Discipline Policies, Successful Schools, and Racial Justice

off his September 2010 report on out-of-school suspensions in middle schools,
this policy brief from UCLA Civil Rights Project analyst Daniel Losen asserts
that minority students are being over-punished when compared with their white
peers. The data that he reports are jarring: According to the federal Office of
Civil Rights, the rate of suspensions has been increasing since the 1970s,
dramatically so for minority students. During the 1972-73 school year, 3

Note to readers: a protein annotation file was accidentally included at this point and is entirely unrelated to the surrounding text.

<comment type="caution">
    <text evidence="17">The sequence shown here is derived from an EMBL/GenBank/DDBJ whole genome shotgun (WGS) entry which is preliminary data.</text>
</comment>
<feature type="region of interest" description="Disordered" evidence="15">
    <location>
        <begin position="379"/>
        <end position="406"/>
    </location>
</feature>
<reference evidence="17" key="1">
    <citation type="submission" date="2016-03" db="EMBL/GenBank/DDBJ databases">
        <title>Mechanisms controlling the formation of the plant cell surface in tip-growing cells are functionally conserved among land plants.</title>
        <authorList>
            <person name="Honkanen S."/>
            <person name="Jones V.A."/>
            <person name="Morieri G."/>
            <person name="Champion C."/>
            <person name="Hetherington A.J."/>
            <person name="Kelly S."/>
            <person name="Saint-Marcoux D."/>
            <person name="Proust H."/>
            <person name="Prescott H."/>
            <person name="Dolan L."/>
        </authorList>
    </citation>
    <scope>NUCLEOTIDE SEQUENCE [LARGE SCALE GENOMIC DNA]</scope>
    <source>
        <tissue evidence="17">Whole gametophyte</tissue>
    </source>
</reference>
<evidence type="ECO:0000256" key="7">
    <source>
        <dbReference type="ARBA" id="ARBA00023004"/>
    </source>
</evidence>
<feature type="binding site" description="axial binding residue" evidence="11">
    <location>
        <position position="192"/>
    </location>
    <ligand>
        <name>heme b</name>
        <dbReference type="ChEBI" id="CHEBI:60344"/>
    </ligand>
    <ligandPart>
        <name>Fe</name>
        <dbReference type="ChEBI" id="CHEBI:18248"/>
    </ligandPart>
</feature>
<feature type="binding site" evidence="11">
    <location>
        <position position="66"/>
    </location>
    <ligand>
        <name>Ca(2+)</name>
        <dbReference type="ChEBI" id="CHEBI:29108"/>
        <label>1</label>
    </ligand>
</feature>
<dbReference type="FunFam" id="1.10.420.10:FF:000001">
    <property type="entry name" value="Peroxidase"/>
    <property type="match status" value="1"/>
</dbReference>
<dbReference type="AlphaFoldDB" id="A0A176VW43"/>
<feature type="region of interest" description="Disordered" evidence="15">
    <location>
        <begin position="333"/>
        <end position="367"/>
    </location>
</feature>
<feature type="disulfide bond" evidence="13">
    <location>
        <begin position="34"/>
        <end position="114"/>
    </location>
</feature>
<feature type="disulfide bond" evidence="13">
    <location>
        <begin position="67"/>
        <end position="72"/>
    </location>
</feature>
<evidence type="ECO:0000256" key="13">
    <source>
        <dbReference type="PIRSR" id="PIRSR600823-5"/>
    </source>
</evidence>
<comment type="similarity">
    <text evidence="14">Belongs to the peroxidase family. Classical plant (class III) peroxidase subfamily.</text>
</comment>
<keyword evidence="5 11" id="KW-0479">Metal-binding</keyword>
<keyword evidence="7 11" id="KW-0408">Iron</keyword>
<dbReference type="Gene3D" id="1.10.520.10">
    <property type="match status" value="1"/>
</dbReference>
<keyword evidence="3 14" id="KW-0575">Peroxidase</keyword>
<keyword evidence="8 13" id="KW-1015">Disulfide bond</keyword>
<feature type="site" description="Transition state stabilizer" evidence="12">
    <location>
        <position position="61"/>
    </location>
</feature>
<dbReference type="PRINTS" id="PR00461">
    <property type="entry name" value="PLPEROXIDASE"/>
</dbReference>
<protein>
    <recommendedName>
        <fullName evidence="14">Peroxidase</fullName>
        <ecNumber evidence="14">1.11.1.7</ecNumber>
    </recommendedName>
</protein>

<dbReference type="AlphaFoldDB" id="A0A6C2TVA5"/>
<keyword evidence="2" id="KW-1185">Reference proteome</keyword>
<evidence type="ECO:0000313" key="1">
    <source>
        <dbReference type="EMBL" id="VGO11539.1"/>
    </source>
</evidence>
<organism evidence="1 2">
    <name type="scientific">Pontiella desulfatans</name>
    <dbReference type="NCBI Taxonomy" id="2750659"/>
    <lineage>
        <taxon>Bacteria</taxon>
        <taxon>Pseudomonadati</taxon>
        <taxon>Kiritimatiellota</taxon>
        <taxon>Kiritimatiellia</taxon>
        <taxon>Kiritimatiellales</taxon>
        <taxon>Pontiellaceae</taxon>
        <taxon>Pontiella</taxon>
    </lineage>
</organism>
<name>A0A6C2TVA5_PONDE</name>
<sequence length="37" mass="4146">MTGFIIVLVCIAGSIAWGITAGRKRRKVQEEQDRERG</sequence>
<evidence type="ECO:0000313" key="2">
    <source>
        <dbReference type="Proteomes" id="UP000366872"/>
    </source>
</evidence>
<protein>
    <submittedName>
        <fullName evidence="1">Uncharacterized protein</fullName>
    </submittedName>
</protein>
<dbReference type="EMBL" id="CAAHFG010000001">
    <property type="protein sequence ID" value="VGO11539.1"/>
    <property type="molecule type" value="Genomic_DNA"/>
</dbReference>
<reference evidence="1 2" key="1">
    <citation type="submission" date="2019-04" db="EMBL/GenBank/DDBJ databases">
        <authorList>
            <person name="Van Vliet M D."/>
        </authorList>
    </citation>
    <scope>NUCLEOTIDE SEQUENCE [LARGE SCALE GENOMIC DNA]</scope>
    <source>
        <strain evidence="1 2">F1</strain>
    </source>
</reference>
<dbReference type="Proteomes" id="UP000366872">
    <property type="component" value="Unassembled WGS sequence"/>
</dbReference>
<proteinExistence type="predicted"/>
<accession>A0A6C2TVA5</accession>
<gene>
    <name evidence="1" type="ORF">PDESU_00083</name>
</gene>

percent of white students and 6 percent of black students were assigned an
out-of-school suspension. In 2006-07, the percentage of suspended white
students ticked up two points while that of suspended blacks more than doubled
(to 15 percent). What’s impossible to know from these data, however, is whether
the punishments are warranted. Is racism at play here, or are minority students
more likely to break the rules? (Is it a little bit of both?) One can readily
agree with Losen’s implicit conclusion: More data are needed to understand
what’s really going on.

Daniel J. Losen, “Discipline
Policies, Successful Schools, and Racial Justice
,” (Boulder, CO: National Education
Policy Center), October 2011.

Daniela Fairchild
Daniela Fairchild is a Development Manager and Policy Analyst at the Thomas B. Fordham Institute